SEATTLE - If the last day of 2020 had a beat, it’s the sound of a man drumming Thursday afternoon along the Seattle waterfront. A tourist spot where Ivar’s has been a staple for generations.
But during a pandemic every single order along Pier 54 is crucial at a time when around 2400 restaurants have already permanently closed in the state.
"In this afternoon’s payroll we will have 420 employees," Ivar’s President Bob Donegan said.
Donegan is a numbers guy and he knows the current staffing level is the lowest he’s had in decades.
Another change is around the corner because starting in the New Year, the minimum wage in Seattle goes up in different increments depending on the size of the company.
"So the minimum wage for Seattle going to $16.69 has no effect on us we are already above that," Donegan said.
Donegan says it’s a way to keep employees long term.
But it’s a different story for smaller businesses who may be hanging by a thread just to keep alive.
Ivar’s employee Bernard Shaw says things are just tough all around but he says the minimum wage increase will help a lot of people especially servers who aren’t bringing the tips in like they used to.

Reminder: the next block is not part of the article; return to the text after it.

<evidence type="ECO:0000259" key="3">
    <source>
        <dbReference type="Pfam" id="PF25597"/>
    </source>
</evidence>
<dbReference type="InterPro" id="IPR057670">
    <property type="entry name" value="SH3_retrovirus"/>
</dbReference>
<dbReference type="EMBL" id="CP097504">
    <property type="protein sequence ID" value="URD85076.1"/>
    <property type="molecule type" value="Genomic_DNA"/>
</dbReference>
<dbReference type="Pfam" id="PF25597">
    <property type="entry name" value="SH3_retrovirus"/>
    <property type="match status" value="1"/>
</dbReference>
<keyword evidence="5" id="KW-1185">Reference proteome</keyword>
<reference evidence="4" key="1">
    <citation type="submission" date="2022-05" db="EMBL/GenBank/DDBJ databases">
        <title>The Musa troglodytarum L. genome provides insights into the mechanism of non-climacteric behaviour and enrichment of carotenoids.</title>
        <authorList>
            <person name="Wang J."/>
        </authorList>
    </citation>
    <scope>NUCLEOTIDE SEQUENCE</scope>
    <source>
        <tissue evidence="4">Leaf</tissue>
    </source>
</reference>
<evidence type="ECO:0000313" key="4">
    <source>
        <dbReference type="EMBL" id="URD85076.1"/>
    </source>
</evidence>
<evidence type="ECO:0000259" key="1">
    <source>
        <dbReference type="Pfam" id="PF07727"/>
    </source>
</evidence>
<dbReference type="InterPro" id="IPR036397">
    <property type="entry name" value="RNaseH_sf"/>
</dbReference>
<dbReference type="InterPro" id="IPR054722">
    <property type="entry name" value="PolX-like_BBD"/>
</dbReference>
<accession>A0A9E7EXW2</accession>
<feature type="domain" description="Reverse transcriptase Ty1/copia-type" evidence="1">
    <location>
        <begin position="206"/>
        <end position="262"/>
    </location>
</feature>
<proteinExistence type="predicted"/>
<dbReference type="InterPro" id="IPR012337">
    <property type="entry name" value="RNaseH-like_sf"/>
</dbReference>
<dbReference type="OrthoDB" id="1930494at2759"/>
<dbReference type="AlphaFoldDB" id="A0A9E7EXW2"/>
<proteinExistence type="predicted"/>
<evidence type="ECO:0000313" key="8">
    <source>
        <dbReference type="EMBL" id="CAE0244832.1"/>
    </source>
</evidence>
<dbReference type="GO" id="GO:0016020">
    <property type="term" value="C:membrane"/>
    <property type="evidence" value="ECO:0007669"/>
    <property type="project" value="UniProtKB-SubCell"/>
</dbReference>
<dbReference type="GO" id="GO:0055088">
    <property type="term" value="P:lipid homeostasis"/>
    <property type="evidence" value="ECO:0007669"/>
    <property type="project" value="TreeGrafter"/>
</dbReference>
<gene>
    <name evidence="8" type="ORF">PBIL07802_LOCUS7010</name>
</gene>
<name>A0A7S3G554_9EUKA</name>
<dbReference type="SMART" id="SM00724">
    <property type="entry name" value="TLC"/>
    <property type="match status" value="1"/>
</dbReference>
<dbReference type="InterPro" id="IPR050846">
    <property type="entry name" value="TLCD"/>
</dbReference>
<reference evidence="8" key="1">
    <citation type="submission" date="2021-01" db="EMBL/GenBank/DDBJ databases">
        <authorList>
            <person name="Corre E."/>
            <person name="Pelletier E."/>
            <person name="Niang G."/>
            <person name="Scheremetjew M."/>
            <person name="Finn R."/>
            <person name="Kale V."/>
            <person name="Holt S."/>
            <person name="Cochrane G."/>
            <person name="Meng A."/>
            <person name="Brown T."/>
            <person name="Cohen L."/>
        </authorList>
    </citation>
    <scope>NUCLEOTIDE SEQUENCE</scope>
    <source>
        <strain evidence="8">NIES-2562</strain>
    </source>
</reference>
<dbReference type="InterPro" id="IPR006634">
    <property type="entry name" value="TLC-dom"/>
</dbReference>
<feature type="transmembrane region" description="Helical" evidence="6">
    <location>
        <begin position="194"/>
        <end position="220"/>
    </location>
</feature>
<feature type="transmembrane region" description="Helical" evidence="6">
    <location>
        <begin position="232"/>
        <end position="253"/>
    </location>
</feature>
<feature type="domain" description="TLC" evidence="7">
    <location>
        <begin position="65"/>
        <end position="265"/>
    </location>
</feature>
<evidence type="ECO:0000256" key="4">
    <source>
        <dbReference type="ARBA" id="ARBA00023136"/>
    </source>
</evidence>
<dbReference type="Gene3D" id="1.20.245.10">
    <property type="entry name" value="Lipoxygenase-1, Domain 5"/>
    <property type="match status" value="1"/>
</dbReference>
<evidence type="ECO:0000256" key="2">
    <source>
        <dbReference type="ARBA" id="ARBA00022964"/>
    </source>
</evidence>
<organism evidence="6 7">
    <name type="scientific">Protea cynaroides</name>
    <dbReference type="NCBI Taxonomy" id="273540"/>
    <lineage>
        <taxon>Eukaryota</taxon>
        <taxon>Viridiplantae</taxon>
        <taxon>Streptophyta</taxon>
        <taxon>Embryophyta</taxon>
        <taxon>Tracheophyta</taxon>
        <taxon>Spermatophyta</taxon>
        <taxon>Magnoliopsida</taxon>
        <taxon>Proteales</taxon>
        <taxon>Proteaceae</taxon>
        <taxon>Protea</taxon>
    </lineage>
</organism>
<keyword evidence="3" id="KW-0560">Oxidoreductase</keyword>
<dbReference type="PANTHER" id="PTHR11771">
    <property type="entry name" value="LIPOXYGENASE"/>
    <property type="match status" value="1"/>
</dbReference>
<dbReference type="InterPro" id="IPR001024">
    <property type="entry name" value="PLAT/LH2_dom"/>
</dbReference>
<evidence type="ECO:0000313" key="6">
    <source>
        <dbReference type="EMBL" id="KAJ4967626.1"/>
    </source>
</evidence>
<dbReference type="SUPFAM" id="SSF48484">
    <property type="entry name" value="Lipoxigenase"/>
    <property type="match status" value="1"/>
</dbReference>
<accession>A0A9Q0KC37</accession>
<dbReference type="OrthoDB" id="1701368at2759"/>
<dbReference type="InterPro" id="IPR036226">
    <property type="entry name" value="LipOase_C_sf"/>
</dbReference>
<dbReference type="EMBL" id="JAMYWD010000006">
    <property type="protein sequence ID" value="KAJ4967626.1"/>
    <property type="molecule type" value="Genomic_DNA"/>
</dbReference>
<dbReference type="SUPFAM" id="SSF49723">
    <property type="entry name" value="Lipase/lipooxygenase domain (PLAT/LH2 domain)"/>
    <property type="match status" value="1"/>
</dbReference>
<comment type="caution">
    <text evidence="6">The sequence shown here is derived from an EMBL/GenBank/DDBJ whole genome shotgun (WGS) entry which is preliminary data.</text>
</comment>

"Getting extras added to their hourly helps with their families," Shaw said.
Right next to the Ivar’s pick up is their dine-in restaurant, Acres of Clams which is temporarily closed.
"We had 280 employees working Acres of Clams, today we have none that’s because we have no inside dining," Donegan said.
For Ivar’s, the minimum wage increase may have no impact but the state extending restrictions for things like indoor dining is a big deal.
"Everything that could go wrong went wrong in 2020 so we are happy to see it in the rearview mirror," Donegan said.
Hoping for a better future for Donegan means he just wants the past back.
"Three hundred twenty thousand workers working downtown again, 1.2 million people visiting on cruise ships, the convention center open," Donegan said.